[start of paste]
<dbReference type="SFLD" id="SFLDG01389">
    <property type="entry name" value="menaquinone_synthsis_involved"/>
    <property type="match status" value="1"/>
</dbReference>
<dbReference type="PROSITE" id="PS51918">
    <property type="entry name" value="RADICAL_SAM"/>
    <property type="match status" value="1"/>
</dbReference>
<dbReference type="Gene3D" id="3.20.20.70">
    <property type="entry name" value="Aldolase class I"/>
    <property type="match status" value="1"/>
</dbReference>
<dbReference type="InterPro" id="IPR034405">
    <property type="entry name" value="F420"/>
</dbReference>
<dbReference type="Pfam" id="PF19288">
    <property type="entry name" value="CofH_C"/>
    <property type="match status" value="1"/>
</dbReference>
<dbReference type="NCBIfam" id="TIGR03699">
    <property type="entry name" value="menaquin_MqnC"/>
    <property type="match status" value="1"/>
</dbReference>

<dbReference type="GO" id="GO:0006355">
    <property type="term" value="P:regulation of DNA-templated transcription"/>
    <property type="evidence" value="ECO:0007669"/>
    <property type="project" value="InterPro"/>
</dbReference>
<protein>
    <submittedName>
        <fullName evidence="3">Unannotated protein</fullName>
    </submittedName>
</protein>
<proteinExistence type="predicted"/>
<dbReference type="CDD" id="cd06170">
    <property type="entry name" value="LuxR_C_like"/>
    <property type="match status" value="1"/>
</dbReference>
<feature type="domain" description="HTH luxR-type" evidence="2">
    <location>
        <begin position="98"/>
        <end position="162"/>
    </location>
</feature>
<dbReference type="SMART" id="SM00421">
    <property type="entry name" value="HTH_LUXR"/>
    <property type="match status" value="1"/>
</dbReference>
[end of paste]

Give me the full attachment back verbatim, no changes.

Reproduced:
<dbReference type="SFLD" id="SFLDG01389">
    <property type="entry name" value="menaquinone_synthsis_involved"/>
    <property type="match status" value="1"/>
</dbReference>
<dbReference type="PROSITE" id="PS51918">
    <property type="entry name" value="RADICAL_SAM"/>
    <property type="match status" value="1"/>
</dbReference>
<dbReference type="Gene3D" id="3.20.20.70">
    <property type="entry name" value="Aldolase class I"/>
    <property type="match status" value="1"/>
</dbReference>
<dbReference type="InterPro" id="IPR034405">
    <property type="entry name" value="F420"/>
</dbReference>
<dbReference type="Pfam" id="PF19288">
    <property type="entry name" value="CofH_C"/>
    <property type="match status" value="1"/>
</dbReference>
<dbReference type="NCBIfam" id="TIGR03699">
    <property type="entry name" value="menaquin_MqnC"/>
    <property type="match status" value="1"/>
</dbReference>

<dbReference type="GO" id="GO:0006355">
    <property type="term" value="P:regulation of DNA-templated transcription"/>
    <property type="evidence" value="ECO:0007669"/>
    <property type="project" value="InterPro"/>
</dbReference>
<protein>
    <submittedName>
        <fullName evidence="3">Unannotated protein</fullName>
    </submittedName>
</protein>
<proteinExistence type="predicted"/>
<dbReference type="CDD" id="cd06170">
    <property type="entry name" value="LuxR_C_like"/>
    <property type="match status" value="1"/>
</dbReference>
<feature type="domain" description="HTH luxR-type" evidence="2">
    <location>
        <begin position="98"/>
        <end position="162"/>
    </location>
</feature>
<dbReference type="SMART" id="SM00421">
    <property type="entry name" value="HTH_LUXR"/>
    <property type="match status" value="1"/>
</dbReference>